Why the success of Institutes of Technology is key to filling the technical skills GAP
The UK’s Industrial strategy requires a workforce with strong levels of educational attainment. However, currently, of those students that do not progress to a graduate qualification, only a small proportion progress beyond a level 3 qualification. These advanced levels of skills are already in short supply in technical subjects and are increasingly valued in the workplace.
Access to higher value technical employment opportunities requires a solid base educational attainment. However, five years after GCSEs, a quarter of students in the England have failed to attain a level 2 qualification and of the 11% that progressed to level 2, but no further, one-in-five do not have English and Maths. A third of students progress to a level 3 qualification (A Levels/BTEC), yet only 1% continue to complete their education to a more advanced level 4 (Advanced Apprenticeship, ONC) or level 5 (Foundation degree, HND). Overall, only seven per cent of people aged between 18 and 65 are undertaking training at Level 4 or 5 – one of the lowest rates in the OECD. Engineering and & Manufacturing vocational skills at this level are in short supply and are increasingly sought in advanced engineering and manufacturing organisations, and employees attract a significant wage premium over those with level 3 qualifications.
Our own work with the North East Auto Alliance illustrates the issues well. Engineering & Manufacturing Technology (E&MT) apprentice starts were 15% of the total starts in the region in 2017/18, circa 1640 students, down 25% from 2015/16. Only 1% of the total were studying E & MT at level 4, representing only 110 students. The automotive cluster alone is facing a shortfall of over 400 E & MT technicians over the next 5 years and this shortage reflects the wider experience across the UK.
In April 2019 Government announced twelve Institutes of Technology (IoT) specialising in delivering ‘quality higher level technical training (at Level 4 and 5) in STEM subjects, such as digital, advanced manufacturing and engineering that will provide employers with the skilled workforce they need.’, and have recently announced a further 8 will be established. We identify three critical insights that inform our thinking.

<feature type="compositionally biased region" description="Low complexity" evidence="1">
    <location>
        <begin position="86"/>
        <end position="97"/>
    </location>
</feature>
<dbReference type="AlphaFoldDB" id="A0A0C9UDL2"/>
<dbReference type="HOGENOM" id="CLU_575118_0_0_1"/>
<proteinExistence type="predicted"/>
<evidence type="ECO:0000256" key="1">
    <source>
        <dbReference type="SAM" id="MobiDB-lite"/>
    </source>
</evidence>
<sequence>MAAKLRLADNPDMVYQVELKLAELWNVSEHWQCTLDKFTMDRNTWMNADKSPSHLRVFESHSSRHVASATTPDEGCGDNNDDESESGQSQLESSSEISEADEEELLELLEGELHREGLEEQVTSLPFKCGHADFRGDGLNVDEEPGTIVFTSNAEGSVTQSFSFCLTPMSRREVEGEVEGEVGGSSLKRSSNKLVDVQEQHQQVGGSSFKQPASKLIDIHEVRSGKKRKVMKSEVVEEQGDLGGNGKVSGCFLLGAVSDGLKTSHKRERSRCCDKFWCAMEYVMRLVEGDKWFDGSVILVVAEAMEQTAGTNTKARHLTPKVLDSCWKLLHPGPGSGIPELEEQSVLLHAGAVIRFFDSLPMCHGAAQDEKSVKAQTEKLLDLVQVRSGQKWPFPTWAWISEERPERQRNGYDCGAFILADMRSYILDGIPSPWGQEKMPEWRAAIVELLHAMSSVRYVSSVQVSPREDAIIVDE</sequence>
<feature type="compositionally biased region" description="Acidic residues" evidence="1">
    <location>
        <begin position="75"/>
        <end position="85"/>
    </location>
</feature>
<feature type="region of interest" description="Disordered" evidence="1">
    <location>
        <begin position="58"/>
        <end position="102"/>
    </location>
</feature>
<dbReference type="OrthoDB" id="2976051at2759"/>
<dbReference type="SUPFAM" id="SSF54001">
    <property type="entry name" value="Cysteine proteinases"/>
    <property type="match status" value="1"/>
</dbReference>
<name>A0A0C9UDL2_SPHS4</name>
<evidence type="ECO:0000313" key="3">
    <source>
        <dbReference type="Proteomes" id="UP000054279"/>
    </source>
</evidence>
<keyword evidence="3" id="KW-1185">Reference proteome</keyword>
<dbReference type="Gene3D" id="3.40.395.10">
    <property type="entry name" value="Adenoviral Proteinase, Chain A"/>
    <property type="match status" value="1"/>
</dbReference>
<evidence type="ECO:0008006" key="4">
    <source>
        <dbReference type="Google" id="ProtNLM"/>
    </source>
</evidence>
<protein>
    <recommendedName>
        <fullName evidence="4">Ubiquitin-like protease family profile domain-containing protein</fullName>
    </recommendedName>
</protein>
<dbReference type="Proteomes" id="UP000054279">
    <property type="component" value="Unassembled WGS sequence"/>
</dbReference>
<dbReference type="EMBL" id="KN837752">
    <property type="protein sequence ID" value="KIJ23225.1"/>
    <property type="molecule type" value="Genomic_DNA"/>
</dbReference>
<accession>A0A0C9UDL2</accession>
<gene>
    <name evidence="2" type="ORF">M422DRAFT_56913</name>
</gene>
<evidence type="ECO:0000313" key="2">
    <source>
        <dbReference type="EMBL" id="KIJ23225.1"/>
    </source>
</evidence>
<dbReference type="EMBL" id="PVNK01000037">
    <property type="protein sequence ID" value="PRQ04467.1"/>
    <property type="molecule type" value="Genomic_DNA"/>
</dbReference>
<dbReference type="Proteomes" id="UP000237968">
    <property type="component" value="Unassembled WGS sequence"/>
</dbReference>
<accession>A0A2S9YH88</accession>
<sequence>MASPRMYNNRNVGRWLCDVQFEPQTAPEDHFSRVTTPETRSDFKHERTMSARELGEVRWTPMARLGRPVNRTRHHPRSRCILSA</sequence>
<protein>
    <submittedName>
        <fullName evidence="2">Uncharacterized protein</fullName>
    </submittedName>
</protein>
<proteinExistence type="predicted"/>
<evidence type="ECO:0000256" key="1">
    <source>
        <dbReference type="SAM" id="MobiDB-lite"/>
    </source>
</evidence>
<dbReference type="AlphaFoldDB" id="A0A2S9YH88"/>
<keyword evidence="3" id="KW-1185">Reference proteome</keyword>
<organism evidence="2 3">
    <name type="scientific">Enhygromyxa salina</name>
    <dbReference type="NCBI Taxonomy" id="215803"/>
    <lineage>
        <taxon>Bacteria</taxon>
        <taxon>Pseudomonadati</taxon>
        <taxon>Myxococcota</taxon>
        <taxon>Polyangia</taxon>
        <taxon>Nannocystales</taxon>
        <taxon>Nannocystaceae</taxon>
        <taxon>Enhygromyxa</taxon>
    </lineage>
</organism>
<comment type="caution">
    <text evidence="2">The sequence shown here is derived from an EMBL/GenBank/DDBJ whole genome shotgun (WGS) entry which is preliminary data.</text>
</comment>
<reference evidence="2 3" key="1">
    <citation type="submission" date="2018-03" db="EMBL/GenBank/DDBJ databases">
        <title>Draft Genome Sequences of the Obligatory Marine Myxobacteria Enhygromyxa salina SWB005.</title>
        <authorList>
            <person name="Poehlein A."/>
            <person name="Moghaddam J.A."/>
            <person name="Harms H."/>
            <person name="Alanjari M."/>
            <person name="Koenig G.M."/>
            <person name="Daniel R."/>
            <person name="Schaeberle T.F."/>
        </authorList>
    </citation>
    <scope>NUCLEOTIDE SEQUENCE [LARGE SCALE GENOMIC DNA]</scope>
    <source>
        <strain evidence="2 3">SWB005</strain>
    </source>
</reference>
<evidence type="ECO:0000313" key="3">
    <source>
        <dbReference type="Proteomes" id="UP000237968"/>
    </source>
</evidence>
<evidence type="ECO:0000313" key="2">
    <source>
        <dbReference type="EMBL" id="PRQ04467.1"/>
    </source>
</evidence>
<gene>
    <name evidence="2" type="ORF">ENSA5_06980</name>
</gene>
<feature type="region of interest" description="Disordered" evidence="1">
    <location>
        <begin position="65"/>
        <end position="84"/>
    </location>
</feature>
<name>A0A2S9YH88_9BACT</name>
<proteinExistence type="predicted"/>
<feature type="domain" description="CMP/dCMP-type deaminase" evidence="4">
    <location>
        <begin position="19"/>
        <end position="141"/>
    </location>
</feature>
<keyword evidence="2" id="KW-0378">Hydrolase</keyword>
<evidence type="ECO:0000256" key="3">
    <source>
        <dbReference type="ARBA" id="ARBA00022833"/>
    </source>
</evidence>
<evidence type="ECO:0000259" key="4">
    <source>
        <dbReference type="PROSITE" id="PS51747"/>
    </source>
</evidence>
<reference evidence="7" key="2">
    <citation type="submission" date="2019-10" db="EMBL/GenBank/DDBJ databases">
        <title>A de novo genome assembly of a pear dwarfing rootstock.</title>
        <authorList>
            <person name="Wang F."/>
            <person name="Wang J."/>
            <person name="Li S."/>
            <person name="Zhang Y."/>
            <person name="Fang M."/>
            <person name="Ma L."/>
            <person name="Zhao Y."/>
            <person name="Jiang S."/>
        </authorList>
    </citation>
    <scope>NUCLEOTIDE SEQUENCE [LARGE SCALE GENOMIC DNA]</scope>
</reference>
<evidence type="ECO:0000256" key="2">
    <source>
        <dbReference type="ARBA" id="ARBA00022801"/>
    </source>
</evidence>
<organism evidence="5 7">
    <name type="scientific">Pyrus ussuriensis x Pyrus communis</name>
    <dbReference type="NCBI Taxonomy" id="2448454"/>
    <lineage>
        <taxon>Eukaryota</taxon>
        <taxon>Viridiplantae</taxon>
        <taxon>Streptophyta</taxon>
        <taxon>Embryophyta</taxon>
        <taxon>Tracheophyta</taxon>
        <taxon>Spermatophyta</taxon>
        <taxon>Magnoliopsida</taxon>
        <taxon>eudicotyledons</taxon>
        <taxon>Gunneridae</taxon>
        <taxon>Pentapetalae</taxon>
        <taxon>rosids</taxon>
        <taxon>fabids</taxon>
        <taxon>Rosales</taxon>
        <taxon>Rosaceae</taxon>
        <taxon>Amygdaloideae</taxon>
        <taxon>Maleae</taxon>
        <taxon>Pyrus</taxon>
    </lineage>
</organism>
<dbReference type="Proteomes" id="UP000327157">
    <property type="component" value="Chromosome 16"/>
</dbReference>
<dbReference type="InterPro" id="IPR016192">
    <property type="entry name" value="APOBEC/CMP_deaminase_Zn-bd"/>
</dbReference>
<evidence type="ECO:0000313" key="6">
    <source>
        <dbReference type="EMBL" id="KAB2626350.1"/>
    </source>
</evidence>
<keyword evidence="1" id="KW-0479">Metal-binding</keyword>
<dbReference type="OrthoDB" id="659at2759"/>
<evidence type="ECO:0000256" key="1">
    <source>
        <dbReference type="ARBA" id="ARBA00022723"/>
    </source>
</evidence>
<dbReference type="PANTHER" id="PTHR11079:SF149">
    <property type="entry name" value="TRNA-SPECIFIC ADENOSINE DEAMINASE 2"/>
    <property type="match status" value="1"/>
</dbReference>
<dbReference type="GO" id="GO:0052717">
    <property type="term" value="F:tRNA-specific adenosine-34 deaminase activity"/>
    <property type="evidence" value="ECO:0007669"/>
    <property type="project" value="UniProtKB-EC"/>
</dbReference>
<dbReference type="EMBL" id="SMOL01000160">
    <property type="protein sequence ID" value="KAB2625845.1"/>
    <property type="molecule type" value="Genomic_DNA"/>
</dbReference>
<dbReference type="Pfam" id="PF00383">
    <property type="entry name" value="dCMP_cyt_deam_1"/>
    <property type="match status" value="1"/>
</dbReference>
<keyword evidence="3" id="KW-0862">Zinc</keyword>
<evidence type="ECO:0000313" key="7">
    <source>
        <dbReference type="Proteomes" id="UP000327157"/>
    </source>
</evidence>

- Research and Innovation organisations (RIOs) can provide best practice learning for advanced apprentice schemes. They provide curricula beyond level 3, typically with circa 30%+ more advanced technical content. Many develop new curricula based on access to emerging advanced research, the latest equipment and specialist personnel. The educational offer is underpinned by the quality assurance from a university and/or an employer and provides confidence to students and key influencers in the route for vocation educational progression.
- The further education sector is fragmented, with many colleges competing across multiple priorities for scarce resources. IoTs provide a focused partnership between employers, HE and FE providers to enable the required ongoing capital investment in engineering and manufacturing technologies that keeps pace with new technologies and emerging skill requirements. They also provide a means to attract and retain the specialist teaching staff required to teach at advanced technical levels to robustly underpin an ability to offer a credible vocational alternative to an academic pathway.
- Students are attracted by the clear view of seamless technical pathway, that leads to high value employment opportunities. Employers are attracted by the availability of a critical mass of employable skills and also benefit from the improved awareness and capability that allows the early adoption of emerging processes and technology.
Institutes of Technology can make a significant contribution to support the skills requirements of the local industrial strategy. Strong partnerships between employers and further and high education can ensure a supply of capable technical skills. Collaboration with the research and innovation organisations further enables innovation and growth in local economies and facilitates the early adoption of emerging technologies and advanced manufacturing processes. Figure 1 illustrates how a regional strategic workforce approach is leveraged to educate, attract, sustain and grow high value engineering and manufacturing businesses as part of a strategic economic plan.